An Exciting Time

May 21, 2014

Photo by Joe Howell

We know that half of all cancer cases are preventable or detectable early, and imaging plays a big role in early detection of tumors. For example, our new lung cancer screening program, just launched in January, provides low-dose CT scans for patients at high risk for lung cancer, one of the deadliest cancers. Ninety percent of Stage I lung cancer is curable, but it is usually not detected until an advanced stage when few treatment options are successful. We know that if patients stop smoking and get regular screenings, we can make a significant difference in lung cancer.

But there still remains the half of cancers we cannot prevent or detect early. For those patients, we must be ready with treatments, and that’s where our new Center for Cancer Targeted Therapies (CCTT) is ready to take action. The CCTT leverages our expertise in personalized medicine by matching the genetic sequence of a patient’s tumor with a targeted therapy or clinical trial. We’re having tremendous success at giving those individuals a cure or remission and getting them back to life.

Some of the speed and success in drug therapies can be attributed to the rapid pace of approvals of new drug applications by the Food and Drug Administration. From September 2012 to August 2013, the FDA approved 11 new drugs to treat a variety of cancers, three new uses for previously approved anticancer drugs, and three new imaging technologies. The National Cancer Institute is also completing an eight-year project called The Cancer Genome Atlas, in which they have genetically sequenced over 10,000 tumors and made the data publically available. Researchers around the world are leveraging that database to make fundamental cancer research findings and translate those discoveries into new drug targets and therapies. And it reinforces the idea that to really make a difference in cancer, we must share our knowledge and work together.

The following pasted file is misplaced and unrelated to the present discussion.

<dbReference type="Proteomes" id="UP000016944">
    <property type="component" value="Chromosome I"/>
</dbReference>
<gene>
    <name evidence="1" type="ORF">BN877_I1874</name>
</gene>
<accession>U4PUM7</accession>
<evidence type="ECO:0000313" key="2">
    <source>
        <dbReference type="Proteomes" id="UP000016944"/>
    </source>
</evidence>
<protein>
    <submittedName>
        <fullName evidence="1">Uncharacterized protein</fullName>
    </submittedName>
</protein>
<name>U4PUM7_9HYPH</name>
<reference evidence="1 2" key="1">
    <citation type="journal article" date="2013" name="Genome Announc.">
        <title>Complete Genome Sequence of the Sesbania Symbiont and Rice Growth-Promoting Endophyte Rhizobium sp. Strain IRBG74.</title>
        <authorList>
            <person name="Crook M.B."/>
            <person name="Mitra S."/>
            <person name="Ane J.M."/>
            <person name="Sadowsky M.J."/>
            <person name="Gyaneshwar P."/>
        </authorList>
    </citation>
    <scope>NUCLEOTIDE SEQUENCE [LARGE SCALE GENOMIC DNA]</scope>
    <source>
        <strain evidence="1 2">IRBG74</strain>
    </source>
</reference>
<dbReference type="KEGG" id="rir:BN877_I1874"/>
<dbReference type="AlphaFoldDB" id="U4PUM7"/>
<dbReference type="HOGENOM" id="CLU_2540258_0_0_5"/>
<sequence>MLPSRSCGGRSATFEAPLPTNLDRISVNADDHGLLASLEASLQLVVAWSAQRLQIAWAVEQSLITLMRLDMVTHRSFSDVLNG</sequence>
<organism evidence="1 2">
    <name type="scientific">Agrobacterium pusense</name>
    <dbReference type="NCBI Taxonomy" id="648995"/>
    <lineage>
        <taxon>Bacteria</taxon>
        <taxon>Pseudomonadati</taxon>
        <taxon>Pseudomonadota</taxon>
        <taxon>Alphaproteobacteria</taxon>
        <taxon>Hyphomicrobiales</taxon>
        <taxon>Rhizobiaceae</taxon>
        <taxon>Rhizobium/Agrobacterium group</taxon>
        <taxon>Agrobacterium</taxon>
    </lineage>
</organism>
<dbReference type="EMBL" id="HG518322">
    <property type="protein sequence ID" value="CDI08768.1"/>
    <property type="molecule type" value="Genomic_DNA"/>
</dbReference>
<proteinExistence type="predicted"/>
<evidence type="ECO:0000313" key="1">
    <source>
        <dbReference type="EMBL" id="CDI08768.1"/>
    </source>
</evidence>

The Southeast has the highest cancer death rates in the U.S., and many cases could be prevented through lifestyle changes involving cessation of tobacco use, modifications in diet and increased physical activity. Prevention is better than cure, but despite our best efforts to encourage a healthier lifestyle, malignant diseases will continue to be common and need treatment for many years to come. I take heart in the fact that we are well positioned to provide the breadth and depth of cancer prevention, treatment and control to the community. Through the power of research discoveries, we are enabling prevention strategies, finding innovative ways to detect cancer earlier, and developing and implementing personalized therapies. All of this discovery and translation is occurring at a rate we never previously dreamed possible. We are at an exciting time with many major advances on the horizon.

 

Sincerely,

Jennifer Pietenpol

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